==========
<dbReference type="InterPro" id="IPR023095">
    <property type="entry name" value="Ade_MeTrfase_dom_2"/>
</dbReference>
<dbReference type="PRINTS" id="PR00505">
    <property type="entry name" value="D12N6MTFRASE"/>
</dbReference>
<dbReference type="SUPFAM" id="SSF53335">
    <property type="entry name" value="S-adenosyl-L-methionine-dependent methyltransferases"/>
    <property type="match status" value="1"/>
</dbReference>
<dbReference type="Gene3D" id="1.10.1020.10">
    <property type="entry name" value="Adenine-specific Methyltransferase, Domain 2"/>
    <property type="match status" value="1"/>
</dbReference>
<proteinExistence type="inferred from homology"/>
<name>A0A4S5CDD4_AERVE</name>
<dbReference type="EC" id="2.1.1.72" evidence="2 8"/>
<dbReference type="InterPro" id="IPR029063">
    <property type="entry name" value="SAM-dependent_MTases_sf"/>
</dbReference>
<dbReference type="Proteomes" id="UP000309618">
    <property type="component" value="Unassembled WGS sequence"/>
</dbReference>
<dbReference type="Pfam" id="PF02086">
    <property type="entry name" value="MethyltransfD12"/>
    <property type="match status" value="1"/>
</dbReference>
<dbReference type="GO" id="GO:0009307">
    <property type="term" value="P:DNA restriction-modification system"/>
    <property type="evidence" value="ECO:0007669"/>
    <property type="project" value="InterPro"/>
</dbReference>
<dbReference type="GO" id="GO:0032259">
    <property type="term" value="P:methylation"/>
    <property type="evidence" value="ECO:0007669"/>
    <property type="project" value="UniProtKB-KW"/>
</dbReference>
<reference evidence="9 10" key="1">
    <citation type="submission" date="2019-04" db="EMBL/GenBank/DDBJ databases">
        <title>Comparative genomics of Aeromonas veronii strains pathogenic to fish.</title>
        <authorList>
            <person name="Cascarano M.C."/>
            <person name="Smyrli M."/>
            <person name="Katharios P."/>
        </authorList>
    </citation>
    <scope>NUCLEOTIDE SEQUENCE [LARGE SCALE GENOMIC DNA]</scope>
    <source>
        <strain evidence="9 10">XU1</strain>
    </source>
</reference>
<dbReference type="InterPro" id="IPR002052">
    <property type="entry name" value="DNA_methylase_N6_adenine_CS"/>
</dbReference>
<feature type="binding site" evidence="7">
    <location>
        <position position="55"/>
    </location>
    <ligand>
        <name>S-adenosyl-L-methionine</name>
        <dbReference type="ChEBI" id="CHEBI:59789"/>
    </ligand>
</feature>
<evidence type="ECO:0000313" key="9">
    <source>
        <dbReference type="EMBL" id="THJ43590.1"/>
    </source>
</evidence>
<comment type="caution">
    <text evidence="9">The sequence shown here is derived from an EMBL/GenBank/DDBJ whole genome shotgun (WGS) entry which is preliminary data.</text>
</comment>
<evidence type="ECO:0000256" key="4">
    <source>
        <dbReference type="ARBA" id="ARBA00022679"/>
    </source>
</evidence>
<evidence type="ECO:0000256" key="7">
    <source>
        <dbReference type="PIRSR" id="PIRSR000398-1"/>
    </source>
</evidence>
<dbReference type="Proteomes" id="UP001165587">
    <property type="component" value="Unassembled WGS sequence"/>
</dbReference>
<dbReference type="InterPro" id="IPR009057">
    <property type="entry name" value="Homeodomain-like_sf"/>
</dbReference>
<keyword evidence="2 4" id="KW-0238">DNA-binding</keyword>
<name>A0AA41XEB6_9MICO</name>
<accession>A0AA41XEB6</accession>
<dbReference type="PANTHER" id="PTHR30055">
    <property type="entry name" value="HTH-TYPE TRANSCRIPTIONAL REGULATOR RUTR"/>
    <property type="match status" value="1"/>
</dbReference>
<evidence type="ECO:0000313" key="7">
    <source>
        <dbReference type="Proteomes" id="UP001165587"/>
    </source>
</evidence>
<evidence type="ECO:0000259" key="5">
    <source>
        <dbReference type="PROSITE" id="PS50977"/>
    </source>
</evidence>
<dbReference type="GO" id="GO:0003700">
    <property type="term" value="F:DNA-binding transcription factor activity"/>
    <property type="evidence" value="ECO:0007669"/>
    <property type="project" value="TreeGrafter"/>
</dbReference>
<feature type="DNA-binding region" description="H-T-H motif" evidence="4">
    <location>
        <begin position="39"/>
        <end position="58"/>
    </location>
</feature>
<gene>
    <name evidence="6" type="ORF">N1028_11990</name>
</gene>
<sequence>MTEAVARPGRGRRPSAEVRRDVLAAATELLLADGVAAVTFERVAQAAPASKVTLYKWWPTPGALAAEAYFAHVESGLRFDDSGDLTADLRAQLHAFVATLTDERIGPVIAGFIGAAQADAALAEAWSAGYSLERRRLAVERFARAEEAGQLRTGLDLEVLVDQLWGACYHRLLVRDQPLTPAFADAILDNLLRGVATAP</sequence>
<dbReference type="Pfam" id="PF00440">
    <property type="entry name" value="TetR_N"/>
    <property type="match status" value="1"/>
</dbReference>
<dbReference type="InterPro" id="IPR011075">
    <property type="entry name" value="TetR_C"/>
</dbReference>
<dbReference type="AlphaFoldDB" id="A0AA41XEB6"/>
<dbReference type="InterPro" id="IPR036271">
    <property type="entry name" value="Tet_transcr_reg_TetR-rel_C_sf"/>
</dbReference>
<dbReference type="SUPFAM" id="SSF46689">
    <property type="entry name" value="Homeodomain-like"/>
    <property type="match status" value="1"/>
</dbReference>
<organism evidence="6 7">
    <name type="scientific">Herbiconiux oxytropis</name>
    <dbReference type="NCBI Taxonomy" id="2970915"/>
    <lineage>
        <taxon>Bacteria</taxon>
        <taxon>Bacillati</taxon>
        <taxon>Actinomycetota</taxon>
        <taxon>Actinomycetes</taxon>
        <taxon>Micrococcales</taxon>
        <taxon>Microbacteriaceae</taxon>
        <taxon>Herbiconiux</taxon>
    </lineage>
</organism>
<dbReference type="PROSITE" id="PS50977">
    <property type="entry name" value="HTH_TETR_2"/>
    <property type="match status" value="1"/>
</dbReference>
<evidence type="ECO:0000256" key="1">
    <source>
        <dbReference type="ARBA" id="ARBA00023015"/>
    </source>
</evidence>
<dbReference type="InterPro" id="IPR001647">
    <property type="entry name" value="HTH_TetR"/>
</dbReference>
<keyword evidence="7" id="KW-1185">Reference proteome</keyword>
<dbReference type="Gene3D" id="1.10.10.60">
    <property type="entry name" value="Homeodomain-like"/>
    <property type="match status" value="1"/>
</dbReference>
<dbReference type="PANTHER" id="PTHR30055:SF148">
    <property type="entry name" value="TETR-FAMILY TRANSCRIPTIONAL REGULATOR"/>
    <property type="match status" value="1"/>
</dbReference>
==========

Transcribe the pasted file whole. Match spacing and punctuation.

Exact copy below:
<dbReference type="InterPro" id="IPR023095">
    <property type="entry name" value="Ade_MeTrfase_dom_2"/>
</dbReference>
<dbReference type="PRINTS" id="PR00505">
    <property type="entry name" value="D12N6MTFRASE"/>
</dbReference>
<dbReference type="SUPFAM" id="SSF53335">
    <property type="entry name" value="S-adenosyl-L-methionine-dependent methyltransferases"/>
    <property type="match status" value="1"/>
</dbReference>
<dbReference type="Gene3D" id="1.10.1020.10">
    <property type="entry name" value="Adenine-specific Methyltransferase, Domain 2"/>
    <property type="match status" value="1"/>
</dbReference>
<proteinExistence type="inferred from homology"/>
<name>A0A4S5CDD4_AERVE</name>
<dbReference type="EC" id="2.1.1.72" evidence="2 8"/>
<dbReference type="InterPro" id="IPR029063">
    <property type="entry name" value="SAM-dependent_MTases_sf"/>
</dbReference>
<dbReference type="Proteomes" id="UP000309618">
    <property type="component" value="Unassembled WGS sequence"/>
</dbReference>
<dbReference type="Pfam" id="PF02086">
    <property type="entry name" value="MethyltransfD12"/>
    <property type="match status" value="1"/>
</dbReference>
<dbReference type="GO" id="GO:0009307">
    <property type="term" value="P:DNA restriction-modification system"/>
    <property type="evidence" value="ECO:0007669"/>
    <property type="project" value="InterPro"/>
</dbReference>
<dbReference type="GO" id="GO:0032259">
    <property type="term" value="P:methylation"/>
    <property type="evidence" value="ECO:0007669"/>
    <property type="project" value="UniProtKB-KW"/>
</dbReference>
<reference evidence="9 10" key="1">
    <citation type="submission" date="2019-04" db="EMBL/GenBank/DDBJ databases">
        <title>Comparative genomics of Aeromonas veronii strains pathogenic to fish.</title>
        <authorList>
            <person name="Cascarano M.C."/>
            <person name="Smyrli M."/>
            <person name="Katharios P."/>
        </authorList>
    </citation>
    <scope>NUCLEOTIDE SEQUENCE [LARGE SCALE GENOMIC DNA]</scope>
    <source>
        <strain evidence="9 10">XU1</strain>
    </source>
</reference>
<dbReference type="InterPro" id="IPR002052">
    <property type="entry name" value="DNA_methylase_N6_adenine_CS"/>
</dbReference>
<feature type="binding site" evidence="7">
    <location>
        <position position="55"/>
    </location>
    <ligand>
        <name>S-adenosyl-L-methionine</name>
        <dbReference type="ChEBI" id="CHEBI:59789"/>
    </ligand>
</feature>
<evidence type="ECO:0000313" key="9">
    <source>
        <dbReference type="EMBL" id="THJ43590.1"/>
    </source>
</evidence>
<comment type="caution">
    <text evidence="9">The sequence shown here is derived from an EMBL/GenBank/DDBJ whole genome shotgun (WGS) entry which is preliminary data.</text>
</comment>
<evidence type="ECO:0000256" key="4">
    <source>
        <dbReference type="ARBA" id="ARBA00022679"/>
    </source>
</evidence>
<evidence type="ECO:0000256" key="7">
    <source>
        <dbReference type="PIRSR" id="PIRSR000398-1"/>
    </source>
</evidence>
<dbReference type="Proteomes" id="UP001165587">
    <property type="component" value="Unassembled WGS sequence"/>
</dbReference>
<dbReference type="InterPro" id="IPR009057">
    <property type="entry name" value="Homeodomain-like_sf"/>
</dbReference>
<keyword evidence="2 4" id="KW-0238">DNA-binding</keyword>
<name>A0AA41XEB6_9MICO</name>
<accession>A0AA41XEB6</accession>
<dbReference type="PANTHER" id="PTHR30055">
    <property type="entry name" value="HTH-TYPE TRANSCRIPTIONAL REGULATOR RUTR"/>
    <property type="match status" value="1"/>
</dbReference>
<evidence type="ECO:0000313" key="7">
    <source>
        <dbReference type="Proteomes" id="UP001165587"/>
    </source>
</evidence>
<evidence type="ECO:0000259" key="5">
    <source>
        <dbReference type="PROSITE" id="PS50977"/>
    </source>
</evidence>
<dbReference type="GO" id="GO:0003700">
    <property type="term" value="F:DNA-binding transcription factor activity"/>
    <property type="evidence" value="ECO:0007669"/>
    <property type="project" value="TreeGrafter"/>
</dbReference>
<feature type="DNA-binding region" description="H-T-H motif" evidence="4">
    <location>
        <begin position="39"/>
        <end position="58"/>
    </location>
</feature>
<gene>
    <name evidence="6" type="ORF">N1028_11990</name>
</gene>
<sequence>MTEAVARPGRGRRPSAEVRRDVLAAATELLLADGVAAVTFERVAQAAPASKVTLYKWWPTPGALAAEAYFAHVESGLRFDDSGDLTADLRAQLHAFVATLTDERIGPVIAGFIGAAQADAALAEAWSAGYSLERRRLAVERFARAEEAGQLRTGLDLEVLVDQLWGACYHRLLVRDQPLTPAFADAILDNLLRGVATAP</sequence>
<dbReference type="Pfam" id="PF00440">
    <property type="entry name" value="TetR_N"/>
    <property type="match status" value="1"/>
</dbReference>
<dbReference type="InterPro" id="IPR011075">
    <property type="entry name" value="TetR_C"/>
</dbReference>
<dbReference type="AlphaFoldDB" id="A0AA41XEB6"/>
<dbReference type="InterPro" id="IPR036271">
    <property type="entry name" value="Tet_transcr_reg_TetR-rel_C_sf"/>
</dbReference>
<dbReference type="SUPFAM" id="SSF46689">
    <property type="entry name" value="Homeodomain-like"/>
    <property type="match status" value="1"/>
</dbReference>
<organism evidence="6 7">
    <name type="scientific">Herbiconiux oxytropis</name>
    <dbReference type="NCBI Taxonomy" id="2970915"/>
    <lineage>
        <taxon>Bacteria</taxon>
        <taxon>Bacillati</taxon>
        <taxon>Actinomycetota</taxon>
        <taxon>Actinomycetes</taxon>
        <taxon>Micrococcales</taxon>
        <taxon>Microbacteriaceae</taxon>
        <taxon>Herbiconiux</taxon>
    </lineage>
</organism>
<dbReference type="PROSITE" id="PS50977">
    <property type="entry name" value="HTH_TETR_2"/>
    <property type="match status" value="1"/>
</dbReference>
<evidence type="ECO:0000256" key="1">
    <source>
        <dbReference type="ARBA" id="ARBA00023015"/>
    </source>
</evidence>
<dbReference type="InterPro" id="IPR001647">
    <property type="entry name" value="HTH_TetR"/>
</dbReference>
<keyword evidence="7" id="KW-1185">Reference proteome</keyword>
<dbReference type="Gene3D" id="1.10.10.60">
    <property type="entry name" value="Homeodomain-like"/>
    <property type="match status" value="1"/>
</dbReference>
<dbReference type="PANTHER" id="PTHR30055:SF148">
    <property type="entry name" value="TETR-FAMILY TRANSCRIPTIONAL REGULATOR"/>
    <property type="match status" value="1"/>
</dbReference>